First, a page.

Based on the agenda item, on opening day the project will alleviate existing congestion on roadway networks within northeast Tallahassee, such as US 319 (Thomasville Road) and US 90 (Mahan Drive).

In addition, the 2025 results from the Traffic Modeling Summary Report show a redistribution of existing traffic that yields more efficient roadway network utilization and subsequent relief for many of the regional arterial and collector roads in this area with the addition of the NE Gateway improvements.

As shown in Figure 1, the project will extend approximately 6 miles from its existing termini, approximately 1.25 miles east of Fleischmann Road, over I-10 to connect at the existing intersection of Centerville Road, Bradfordville Road, and Roberts Road, with an extension of Shamrock Street South eastward from Centerville Road to connect at an intersection with Welaunee Blvd.

There will also be a connection to Roberts and Montford schools, via the Pimlico Extension, and a future connection to the new Northeast Park, slated to be built in the vicinity. The project includes a new eight-mile Welaunee Greenway and associated trailheads that will connect with the Miccosukee Canopy Road Greenway to create a 17-mile loop.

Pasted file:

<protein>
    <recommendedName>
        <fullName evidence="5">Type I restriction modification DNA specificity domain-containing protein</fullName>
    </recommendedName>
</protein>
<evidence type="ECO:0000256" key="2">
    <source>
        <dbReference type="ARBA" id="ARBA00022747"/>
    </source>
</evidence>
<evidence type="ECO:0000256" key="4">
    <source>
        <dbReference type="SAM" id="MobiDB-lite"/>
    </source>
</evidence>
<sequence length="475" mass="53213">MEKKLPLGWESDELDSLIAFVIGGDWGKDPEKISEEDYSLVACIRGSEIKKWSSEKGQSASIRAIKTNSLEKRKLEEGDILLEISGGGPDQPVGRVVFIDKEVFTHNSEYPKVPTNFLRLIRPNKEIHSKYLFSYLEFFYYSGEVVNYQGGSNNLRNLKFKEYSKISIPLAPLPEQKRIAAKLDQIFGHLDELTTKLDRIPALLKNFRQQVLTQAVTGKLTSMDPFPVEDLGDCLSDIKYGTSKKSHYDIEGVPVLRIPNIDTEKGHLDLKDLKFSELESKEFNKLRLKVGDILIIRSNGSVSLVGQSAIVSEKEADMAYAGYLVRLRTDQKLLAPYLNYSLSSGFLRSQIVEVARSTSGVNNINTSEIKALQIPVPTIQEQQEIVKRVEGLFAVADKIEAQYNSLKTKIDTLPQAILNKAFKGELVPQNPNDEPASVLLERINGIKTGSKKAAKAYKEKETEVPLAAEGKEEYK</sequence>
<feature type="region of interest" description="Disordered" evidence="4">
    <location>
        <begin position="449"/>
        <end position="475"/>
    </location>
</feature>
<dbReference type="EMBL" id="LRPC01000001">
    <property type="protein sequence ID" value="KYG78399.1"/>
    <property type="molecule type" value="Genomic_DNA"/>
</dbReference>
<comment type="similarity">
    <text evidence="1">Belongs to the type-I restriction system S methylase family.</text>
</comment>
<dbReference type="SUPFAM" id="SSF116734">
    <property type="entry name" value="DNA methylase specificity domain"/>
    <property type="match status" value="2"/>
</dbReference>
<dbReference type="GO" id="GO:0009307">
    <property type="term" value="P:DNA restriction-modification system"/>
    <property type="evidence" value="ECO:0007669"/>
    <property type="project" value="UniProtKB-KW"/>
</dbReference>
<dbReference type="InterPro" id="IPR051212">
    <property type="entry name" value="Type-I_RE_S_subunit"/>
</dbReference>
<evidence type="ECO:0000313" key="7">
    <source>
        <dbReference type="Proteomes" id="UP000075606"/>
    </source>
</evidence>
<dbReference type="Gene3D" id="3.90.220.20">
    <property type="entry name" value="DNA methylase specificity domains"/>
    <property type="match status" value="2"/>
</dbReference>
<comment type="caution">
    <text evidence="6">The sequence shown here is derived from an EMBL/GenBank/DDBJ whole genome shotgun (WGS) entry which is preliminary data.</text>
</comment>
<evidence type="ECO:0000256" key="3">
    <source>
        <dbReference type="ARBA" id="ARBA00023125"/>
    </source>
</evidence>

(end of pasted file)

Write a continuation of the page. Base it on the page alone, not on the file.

Figure 1: Project Overview Map

10 Responses to "Blueprint Moves Forward with Construction Phase of NE Gateway Project"

  1. I have wondered for years how we handle the growth around canopy roads. I was hoping they would develop two two lane roads next to each and make them one way 2 lane streets. Roads need to be widened and ditches fixed with guardrails for safety where needed.

  2. What is the dark green trapezoid on Centerville to signify? I thought the ‘park’ would be adjacent to the schools near Roberts Rd.

  3. The idea of an I-10 interchange goes back far more than a couple of years. Desire for the Northeast Gateway, as well, goes far back in time. Some former so-called “environmentally progressive” city and county commissioners (and friends of the property owners and developers) were intricately involved with Canopy development (an environmental disaster) and what’s been going on with Welaunee Plantation (and will continue well into the future). These so-called “progressives” served on commissions long before Brian Welch (who
    I’m afraid is, in many ways, more of the same as his predecessors). I agree with many (perhaps for different reasons) that the proposed Northeast Gateway serves special interests of a select few (as does so much of Blueprint).

  4. @Dwayne
    In answer to your question, perhaps the “smiling man” in the picture above is one of the recipients. Read his quote of ongoing support for this debacle.